Their online banking site, however, works well and it took only minutes to sign up, create a password, and go to electronic statements.  So that part of it they have down pretty good (which makes sense, as it is the part of any banking site that is used often).

Again, a Credit Card is a DEBT INSTRUMENT regardless of whether you have the best intentions to "pay off the balance every month".   It is a loan, plain and simple and appears on your credit history as such.  Get the best terms you can for any loan - do not be distracted by trivial giveaways like free toasters, free airline miles, free coupons, or cash-back.  When you sign up for the trinkets and junk, they slam you with onerous loan terms - so onerous that if you every carry a balance, it could be a guaranteed one-way ticket to the poor house.

Yea, I know, you say you are "responsible" and pay off the balance every month.  But the same people say they can afford their toxic ARM home loan, too, and look where that got them.  I know too many people who have gotten into trouble with credit cards - usually lured onto the rocks of financial mishap by the siren song of airline miles.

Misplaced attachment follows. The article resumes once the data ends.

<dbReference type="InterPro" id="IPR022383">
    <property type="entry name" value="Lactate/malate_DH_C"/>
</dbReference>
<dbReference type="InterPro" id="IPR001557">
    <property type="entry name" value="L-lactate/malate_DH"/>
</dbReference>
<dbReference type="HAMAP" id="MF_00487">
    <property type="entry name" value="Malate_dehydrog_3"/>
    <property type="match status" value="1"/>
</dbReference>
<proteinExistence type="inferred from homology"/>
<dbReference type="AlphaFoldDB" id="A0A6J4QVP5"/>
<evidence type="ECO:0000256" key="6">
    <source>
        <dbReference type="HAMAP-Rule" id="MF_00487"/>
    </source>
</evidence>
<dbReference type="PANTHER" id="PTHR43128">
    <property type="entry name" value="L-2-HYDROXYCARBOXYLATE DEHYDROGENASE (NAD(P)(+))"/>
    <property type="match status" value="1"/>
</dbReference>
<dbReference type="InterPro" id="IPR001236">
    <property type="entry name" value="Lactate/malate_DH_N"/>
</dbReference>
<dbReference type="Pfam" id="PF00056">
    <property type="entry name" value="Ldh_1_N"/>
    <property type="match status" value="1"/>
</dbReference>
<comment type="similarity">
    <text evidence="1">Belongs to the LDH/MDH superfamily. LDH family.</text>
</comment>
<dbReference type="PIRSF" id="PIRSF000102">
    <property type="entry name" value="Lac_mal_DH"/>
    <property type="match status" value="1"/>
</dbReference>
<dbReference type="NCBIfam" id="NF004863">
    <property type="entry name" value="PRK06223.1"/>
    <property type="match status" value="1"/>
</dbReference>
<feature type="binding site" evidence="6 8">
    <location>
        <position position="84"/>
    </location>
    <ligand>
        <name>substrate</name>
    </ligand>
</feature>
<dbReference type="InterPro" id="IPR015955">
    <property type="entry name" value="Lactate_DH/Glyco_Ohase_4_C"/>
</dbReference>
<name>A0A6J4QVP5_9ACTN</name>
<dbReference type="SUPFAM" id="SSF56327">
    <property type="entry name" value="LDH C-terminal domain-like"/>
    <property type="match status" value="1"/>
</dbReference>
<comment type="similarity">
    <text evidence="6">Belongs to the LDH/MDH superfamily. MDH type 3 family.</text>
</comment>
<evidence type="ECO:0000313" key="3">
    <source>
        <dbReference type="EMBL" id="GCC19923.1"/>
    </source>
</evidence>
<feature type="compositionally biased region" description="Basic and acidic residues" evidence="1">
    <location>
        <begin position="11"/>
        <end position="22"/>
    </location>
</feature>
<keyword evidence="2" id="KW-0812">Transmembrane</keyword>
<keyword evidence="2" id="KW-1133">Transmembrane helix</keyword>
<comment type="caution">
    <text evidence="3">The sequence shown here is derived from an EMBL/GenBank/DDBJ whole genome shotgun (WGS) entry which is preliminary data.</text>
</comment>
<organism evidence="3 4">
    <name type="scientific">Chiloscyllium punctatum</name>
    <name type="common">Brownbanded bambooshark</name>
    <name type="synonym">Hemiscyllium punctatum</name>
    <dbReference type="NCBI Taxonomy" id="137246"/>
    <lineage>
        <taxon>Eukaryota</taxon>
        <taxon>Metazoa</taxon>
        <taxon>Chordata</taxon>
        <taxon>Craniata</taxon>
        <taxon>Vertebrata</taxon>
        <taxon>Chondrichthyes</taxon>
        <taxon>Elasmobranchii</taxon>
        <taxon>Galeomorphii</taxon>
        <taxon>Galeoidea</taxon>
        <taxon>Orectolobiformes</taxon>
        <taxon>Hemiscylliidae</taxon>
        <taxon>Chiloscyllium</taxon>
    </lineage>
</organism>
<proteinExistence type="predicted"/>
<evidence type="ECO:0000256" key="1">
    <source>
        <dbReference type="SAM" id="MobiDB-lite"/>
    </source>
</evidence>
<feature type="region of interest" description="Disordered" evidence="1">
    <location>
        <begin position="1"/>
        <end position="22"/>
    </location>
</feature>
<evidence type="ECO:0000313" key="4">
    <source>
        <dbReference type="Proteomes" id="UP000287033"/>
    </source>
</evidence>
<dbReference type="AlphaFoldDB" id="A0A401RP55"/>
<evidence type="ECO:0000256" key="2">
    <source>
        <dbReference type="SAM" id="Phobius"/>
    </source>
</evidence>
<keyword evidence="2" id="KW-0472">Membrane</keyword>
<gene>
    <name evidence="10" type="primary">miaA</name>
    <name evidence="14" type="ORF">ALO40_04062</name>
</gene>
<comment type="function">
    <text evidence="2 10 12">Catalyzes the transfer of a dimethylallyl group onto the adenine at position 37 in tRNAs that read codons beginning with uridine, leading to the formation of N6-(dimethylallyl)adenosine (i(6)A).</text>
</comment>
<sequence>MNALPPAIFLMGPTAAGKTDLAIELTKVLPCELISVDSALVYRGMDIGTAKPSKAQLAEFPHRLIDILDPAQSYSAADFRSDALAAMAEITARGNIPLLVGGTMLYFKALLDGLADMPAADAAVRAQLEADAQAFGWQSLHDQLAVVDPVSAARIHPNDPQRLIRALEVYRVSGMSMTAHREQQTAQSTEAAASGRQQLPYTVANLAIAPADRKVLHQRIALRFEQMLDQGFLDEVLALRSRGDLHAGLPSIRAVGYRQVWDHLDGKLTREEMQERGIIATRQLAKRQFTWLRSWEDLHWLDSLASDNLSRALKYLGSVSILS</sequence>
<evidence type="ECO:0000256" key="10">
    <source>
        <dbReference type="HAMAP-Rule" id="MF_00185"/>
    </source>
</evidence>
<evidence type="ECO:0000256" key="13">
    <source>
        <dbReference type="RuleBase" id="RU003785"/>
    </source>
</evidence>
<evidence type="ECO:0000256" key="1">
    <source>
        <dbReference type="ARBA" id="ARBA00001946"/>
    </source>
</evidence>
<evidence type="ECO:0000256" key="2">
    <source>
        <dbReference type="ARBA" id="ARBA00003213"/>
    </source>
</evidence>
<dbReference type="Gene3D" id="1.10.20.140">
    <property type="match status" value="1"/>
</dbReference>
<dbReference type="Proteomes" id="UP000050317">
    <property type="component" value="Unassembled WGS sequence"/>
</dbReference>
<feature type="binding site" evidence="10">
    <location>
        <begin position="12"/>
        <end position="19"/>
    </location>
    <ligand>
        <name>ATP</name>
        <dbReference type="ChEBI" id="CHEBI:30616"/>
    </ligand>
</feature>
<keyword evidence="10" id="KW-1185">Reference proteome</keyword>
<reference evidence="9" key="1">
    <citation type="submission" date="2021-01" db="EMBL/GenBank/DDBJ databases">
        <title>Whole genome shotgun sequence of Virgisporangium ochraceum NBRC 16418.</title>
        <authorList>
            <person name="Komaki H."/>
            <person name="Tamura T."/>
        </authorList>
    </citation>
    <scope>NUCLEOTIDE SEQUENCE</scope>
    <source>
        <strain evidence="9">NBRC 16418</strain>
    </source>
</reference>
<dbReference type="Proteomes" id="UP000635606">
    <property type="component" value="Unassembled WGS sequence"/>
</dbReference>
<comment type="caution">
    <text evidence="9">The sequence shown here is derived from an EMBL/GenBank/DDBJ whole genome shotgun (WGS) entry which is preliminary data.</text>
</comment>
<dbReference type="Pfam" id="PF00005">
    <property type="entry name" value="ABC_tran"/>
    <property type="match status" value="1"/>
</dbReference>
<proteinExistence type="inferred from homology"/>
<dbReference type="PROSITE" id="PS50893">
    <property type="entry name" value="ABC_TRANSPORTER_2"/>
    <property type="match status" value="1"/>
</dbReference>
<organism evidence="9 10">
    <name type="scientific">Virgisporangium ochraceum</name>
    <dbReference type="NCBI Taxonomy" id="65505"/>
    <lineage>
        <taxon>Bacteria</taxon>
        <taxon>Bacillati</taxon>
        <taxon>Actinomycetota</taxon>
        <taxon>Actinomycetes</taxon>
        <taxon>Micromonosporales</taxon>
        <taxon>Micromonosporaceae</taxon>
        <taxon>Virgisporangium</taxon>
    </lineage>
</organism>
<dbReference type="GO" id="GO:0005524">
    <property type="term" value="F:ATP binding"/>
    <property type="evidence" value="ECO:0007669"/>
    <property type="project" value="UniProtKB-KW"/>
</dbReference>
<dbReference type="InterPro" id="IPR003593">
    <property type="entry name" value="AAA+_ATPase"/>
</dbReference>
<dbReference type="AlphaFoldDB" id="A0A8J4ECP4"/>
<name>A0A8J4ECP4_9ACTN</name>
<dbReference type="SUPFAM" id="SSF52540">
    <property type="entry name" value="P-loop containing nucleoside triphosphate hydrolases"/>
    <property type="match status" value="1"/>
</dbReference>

(Going bankrupt over a bad home loan, losing your job, or medical bills is one thing.  Going bankrupt over credit card debt is sort of embarrassing.  And yet a lot of people do it!   And like the victim of the con artist, not many people will talk about it, either).

It is your choice - but I think the smart choice is the best loan terms possible, so that you have zero chance of every going belly-up.   And Simmons First is about the lowest rates.  There is a reason why, when CNN Money did a list of the "Best Credit Cards" that Simmons First was #1 with a bullet - low interest rate trumps everything....

UPDATE: May 2014. Capital One did renew the card, but at a 7.15% variable rate. I use that card for personal expenses and the Simmons First for business expenses. Both are good cards. However, if you go to the Capital One site, you will not see a 7.15% card listed. They offered this rate only when I threatened to cancel the card.

I kept both cards at a $5000 limit, as I can easily pay this off. In the past, I had limits as high as $20,000 on some cards (they keep raising the limits automatically) and with high interest rates, these can be impossible to pay down.